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Gastro Appt< Help

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I need some advice please!!!! First off, how long for RAST results to come back and how accurate are they? Second, my almost 4 yr old daughter had her appt with Gastro today. They are doing RAST and claim she needs the biopsy and blood tests after a month long gluten challenge, she has been strictly gluten-free for 3 weeks and she should of gained something in 3 weeks?????? Okay so if I already know she has a gluten intolerance whats the point of the tests and month long torture. Also are they even accurate in a 4yr old???? The most important issue right now is her weight gain. Once she went gluten-free all other symptoms almost immediately went away. How long before I see a true wight gain? Thanks for any help, I as a mom want to do whats best for my kid, like everyone else here.


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Hi Sharon,

Blood tests and biopsies are *extremely* unreliable in young children and will be even more unreliable in your daughter since she's been off gluten for a few weeks already. IMHO, there's absolutely no point in torturing her for a month and then putting her through a medical procedure that's likely to yield a false negative. You got your answer when she went gluten-free and her symptoms went away.

It took awhile for my daughter (now six) to get back on the growth curve, but it did happen eventually. She's still petite (so am I, so she comes by it naturally), but she's right in the middle of the charts now and she's not even the shortest child in her class anymore!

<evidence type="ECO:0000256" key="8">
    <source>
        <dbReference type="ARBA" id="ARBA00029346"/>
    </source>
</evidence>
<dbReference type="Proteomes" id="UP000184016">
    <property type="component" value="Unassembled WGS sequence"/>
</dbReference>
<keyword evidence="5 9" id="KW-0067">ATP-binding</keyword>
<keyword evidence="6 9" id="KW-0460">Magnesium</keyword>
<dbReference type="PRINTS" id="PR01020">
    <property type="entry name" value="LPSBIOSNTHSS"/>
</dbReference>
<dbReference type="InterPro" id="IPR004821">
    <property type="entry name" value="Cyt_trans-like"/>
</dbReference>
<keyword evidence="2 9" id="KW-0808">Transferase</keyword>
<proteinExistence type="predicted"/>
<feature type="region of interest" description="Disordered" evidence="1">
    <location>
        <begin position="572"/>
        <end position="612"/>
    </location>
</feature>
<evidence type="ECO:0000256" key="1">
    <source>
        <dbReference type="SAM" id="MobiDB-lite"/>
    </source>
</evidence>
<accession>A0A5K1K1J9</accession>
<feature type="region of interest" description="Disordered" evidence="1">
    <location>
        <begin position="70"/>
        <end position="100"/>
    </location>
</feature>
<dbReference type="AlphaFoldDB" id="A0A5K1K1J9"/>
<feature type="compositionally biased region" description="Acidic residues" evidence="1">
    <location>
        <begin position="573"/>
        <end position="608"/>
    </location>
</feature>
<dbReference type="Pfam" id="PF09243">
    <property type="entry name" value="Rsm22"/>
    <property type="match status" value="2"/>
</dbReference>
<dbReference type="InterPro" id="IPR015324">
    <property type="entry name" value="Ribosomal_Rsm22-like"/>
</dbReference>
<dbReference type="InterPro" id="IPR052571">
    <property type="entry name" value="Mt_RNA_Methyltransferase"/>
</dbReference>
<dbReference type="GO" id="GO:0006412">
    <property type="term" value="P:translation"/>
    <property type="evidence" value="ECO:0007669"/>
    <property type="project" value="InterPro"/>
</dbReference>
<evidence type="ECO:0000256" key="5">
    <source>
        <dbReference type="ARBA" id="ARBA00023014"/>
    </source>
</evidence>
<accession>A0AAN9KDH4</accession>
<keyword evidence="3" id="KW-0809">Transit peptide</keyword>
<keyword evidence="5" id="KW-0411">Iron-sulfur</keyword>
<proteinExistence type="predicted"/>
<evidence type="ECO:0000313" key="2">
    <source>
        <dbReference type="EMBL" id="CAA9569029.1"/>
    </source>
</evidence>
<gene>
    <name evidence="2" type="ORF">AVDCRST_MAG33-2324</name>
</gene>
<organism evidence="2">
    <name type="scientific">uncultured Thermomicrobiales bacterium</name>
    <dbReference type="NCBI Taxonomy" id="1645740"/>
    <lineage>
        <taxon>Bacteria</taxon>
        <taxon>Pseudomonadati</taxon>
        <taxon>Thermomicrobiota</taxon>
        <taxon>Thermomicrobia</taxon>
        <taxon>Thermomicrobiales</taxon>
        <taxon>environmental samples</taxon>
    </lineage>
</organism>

I know it's hard to wait, but your daughter *will* gain and she *will* grow! Keeping gluten away from her is the best thing you can do for her.


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Hi - My 4 year old son had two Celiac blood panels come back normal, 1 normal RAST IgE blood test and a normal genetic Celiac panel...normal for Celiac, that is. Upon further review from an HLA expert, it was further interpreted as a genetic profile for gluten intolerance (DQ2 & DQ6). He has since had an allergist perform skin testing for all foods and he reacted with the wheat. So testing is not very reliable. We did not do the scope. I figured that if we scoped and it showed damage, we go on the diet. If we scope and it did not show damage, we had to try the diet, anyway, to see if he improved clinically.

So we went on the diet about 17 weeks ago. Three weeks usually isn't enough time. It took 11 weeks to begin to see any improvement with my son. I know this is going to be life-long for him, and that's OK. It does get easier. I remember the first 3 weeks feeling like 3 months.

RAST testing results for us took about 2 weeks to be returned. But please don't hang your hat on RAST IgE testing. If your child is improving clinically, you have your answer.

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RAST testing is more like a arrow pointing in a direction than a street sign with a name, if you get my drift. You can have an elevated RAST result and have no clinical symptoms (and are therefore not considered allergic); allergists usually rely on reactions more than test results. My son RAST-tested positive for eggs (while being tested for a bazillion other things inpatient) and the first question was "does he react to them?" . 3 years later when we wanted to see if he was still allergic, his allergist declined repeating the RAST test and opted for a gradual, controlled re-introduction. He doesn't react to eggs anymore, at all, and the doctors say a RAST test wouldn't really tell them anything they don't already know.

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@Alaskaguy With regard to the timing, I think that everyone is a bit different! I used to have a shorter time to onset when I was first diagnosed (within 24h). As time has gone on, and I've glutened myself less and less, I have noticed that the time gets a bit longer.  Recent history seems to matter a bit too - if I've been glutened recently and then get glutened again, the rash will show up faster on the second round. For example, in the last 3 weeks I got slightly glutened by inadvertent
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